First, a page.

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DevelopmentIt's the mayor, not the neighborhood, slowing affordable housing in the Haight

It’s the mayor, not the neighborhood, slowing affordable housing in the Haight

Community groups have pushed for a project at 730 Stanyan that the Mayor's Office has repeatedly, inexplicably, delayed.

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What most of the major news stories miss about the affordable housing project at 730 Stanyan is the critical community organizing that has happened in support of it—while the mayor and the Mayor’s Office of Housing and Community Development have continued to delay its development and use.

Through the Coalition for a Complete Community at 730 Stanyan, local residents, neighborhood groups, and service providers have organized to create final and interim uses for the site that are truly reflective of the larger Haight Ashbury community—a community that for five years has fully supported the development of this 100 percent affordable housing. This has been done in the face of a scattered and incoherent planning and implementation process that has lacked transparency with the community, where the mayor and MOHCD are responsible for a minimum two-year delay of the construction of this much needed affordable housing.

A CCC event at 730 Stanyan. Photo by David Woo

The major Yimby narrative is that affordable housing activists, local neighborhoods, and the Board of Supervisors are the problem, and the reason housing is not affordable.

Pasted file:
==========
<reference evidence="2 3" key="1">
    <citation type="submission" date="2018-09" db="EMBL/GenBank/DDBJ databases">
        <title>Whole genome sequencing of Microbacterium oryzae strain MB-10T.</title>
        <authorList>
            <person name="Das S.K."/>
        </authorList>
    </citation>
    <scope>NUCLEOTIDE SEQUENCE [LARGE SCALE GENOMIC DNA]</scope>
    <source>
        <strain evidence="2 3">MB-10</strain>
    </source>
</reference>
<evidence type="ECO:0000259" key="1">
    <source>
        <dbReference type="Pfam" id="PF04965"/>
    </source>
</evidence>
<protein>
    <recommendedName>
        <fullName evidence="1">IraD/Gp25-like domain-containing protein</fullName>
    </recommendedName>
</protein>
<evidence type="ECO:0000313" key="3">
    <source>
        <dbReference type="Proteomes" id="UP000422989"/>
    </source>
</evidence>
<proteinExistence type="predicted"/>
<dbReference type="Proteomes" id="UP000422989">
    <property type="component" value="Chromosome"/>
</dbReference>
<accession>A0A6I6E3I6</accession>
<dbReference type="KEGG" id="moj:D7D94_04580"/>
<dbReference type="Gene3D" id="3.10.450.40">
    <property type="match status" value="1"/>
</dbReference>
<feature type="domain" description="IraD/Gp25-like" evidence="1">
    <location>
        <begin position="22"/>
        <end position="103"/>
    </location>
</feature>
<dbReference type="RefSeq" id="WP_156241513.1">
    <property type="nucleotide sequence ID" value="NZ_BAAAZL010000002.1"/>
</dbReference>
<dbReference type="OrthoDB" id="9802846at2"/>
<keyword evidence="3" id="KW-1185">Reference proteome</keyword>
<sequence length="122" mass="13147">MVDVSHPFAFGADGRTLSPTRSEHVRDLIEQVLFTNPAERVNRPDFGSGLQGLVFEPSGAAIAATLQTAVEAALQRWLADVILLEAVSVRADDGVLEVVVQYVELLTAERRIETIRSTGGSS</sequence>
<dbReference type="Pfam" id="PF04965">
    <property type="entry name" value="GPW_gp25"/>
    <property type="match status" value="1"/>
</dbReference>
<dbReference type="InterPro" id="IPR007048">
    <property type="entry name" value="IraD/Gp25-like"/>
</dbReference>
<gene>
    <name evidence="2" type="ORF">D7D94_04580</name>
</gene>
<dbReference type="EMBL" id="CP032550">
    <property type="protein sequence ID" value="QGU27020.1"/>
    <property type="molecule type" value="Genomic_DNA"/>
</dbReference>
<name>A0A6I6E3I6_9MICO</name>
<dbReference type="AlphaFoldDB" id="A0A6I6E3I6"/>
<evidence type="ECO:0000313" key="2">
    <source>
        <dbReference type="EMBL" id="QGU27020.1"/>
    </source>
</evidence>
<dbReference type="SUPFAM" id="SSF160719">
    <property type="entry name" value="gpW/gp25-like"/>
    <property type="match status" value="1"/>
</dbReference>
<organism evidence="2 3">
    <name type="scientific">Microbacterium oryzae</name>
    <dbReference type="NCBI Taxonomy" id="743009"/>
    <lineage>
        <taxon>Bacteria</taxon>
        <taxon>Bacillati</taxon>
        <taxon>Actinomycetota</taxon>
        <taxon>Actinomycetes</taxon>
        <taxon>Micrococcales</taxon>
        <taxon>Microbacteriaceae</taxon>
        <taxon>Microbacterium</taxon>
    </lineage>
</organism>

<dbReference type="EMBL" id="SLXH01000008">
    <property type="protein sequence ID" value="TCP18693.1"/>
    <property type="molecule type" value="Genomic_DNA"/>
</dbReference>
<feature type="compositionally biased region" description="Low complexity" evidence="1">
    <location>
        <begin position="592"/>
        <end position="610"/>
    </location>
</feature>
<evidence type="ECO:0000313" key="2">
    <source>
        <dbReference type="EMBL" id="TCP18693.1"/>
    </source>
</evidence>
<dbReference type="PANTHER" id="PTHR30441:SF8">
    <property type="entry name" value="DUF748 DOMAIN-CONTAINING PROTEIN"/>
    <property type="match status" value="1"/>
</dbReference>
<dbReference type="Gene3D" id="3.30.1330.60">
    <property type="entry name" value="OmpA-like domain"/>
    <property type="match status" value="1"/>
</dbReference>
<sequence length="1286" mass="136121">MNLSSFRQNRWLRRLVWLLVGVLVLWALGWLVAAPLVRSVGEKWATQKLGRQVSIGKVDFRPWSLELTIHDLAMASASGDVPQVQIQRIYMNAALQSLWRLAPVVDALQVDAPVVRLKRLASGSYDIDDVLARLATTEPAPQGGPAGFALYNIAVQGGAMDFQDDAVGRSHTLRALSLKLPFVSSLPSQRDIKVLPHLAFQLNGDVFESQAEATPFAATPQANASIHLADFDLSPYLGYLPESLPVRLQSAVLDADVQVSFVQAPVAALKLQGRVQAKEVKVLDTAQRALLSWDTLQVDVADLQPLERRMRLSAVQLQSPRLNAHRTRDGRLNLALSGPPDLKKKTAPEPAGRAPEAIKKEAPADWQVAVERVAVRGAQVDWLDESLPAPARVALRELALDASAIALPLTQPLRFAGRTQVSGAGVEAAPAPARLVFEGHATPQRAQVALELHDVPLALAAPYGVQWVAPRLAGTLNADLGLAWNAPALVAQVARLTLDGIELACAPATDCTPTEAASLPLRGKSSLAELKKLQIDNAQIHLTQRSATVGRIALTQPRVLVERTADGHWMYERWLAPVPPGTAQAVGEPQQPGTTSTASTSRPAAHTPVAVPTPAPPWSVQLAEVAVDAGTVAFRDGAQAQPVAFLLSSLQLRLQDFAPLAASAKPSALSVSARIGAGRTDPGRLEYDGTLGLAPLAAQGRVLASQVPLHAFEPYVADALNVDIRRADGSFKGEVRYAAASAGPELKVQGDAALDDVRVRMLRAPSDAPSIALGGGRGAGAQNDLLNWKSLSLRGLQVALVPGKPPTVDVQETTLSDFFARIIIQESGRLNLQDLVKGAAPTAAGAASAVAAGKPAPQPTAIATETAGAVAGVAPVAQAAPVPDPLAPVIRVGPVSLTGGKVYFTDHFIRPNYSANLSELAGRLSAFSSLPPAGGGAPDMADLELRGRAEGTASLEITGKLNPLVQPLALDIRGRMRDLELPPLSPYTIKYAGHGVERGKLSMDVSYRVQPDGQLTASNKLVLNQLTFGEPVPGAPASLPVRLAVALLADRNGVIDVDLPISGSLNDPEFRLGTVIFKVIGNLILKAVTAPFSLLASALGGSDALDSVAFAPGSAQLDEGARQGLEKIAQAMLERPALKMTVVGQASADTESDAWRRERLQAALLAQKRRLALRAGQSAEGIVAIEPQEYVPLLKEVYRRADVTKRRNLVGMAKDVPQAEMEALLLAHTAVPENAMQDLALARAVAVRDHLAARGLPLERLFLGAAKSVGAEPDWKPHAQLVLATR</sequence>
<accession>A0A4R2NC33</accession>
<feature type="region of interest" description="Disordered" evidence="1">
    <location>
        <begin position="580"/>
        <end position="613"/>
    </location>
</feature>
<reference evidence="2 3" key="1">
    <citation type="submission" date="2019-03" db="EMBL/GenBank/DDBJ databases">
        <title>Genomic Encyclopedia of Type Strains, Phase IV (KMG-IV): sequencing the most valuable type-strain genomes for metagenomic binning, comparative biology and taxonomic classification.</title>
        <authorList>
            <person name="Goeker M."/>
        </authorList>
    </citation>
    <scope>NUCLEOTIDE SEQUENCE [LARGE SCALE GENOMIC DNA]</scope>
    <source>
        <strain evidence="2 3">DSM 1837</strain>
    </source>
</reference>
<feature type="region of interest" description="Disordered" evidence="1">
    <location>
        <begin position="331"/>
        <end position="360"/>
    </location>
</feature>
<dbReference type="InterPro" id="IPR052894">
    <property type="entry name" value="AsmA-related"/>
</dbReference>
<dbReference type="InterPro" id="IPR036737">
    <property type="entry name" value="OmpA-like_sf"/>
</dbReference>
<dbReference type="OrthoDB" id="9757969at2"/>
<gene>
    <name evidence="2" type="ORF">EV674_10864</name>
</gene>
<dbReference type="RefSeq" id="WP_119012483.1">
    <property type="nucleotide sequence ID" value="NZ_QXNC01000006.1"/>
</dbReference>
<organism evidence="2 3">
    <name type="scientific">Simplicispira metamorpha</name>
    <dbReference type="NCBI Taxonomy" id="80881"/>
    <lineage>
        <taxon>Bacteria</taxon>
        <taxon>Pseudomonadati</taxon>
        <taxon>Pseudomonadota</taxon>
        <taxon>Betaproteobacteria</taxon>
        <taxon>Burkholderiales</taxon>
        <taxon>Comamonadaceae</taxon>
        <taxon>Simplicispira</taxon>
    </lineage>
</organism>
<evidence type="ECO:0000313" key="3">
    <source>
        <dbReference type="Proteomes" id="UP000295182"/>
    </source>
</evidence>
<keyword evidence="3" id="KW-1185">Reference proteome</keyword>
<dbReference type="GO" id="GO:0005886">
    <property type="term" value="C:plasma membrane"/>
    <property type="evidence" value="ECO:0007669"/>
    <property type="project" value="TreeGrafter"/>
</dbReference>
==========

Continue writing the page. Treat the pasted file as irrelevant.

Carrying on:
In reality, as 730 Stanyan shows, neighborhoods such as the Haight Ashbury, and members of the Board of Supervisors who recently voted to approve applications for this and other affordable housing sites, fully support 100 percent affordable housing. At 730 Stanyan, it’s the executive branch that is causing the delay in building the project.

This should also be understood in the context of the upcoming November election, where the community backed affordable housing measure Proposition E “Homes for Families and Workers” is the only measure that would provide oversight on the Mayor, MOHCD, and City departments regarding affordable housing.

In 2017, the Coalition for a Complete Community at 730 Stanyan (CCC), a coalition of residents, direct service organizations, and neighborhood groups in the Haight Ashbury, came together after the purchase of the site was announced by MOHCD, to ensure a community driven process for the development of 100 percent affordable housing. The CCC held a series of public community meetings where community members put forward a vision for the final development of the site as well as the interim use.

The CCC’s community centered plan for 730 Stanyan calls for the final site to provide housing for Transitional Age Youth (TAY), Families, and Seniors, and to include on-site services, community serving retail, and community space. Due to advocacy by the CCC and neighbors, TAY were included as one of the target populations for the final affordable housing, and commitments have been made to “affirmatively market” units for seniors.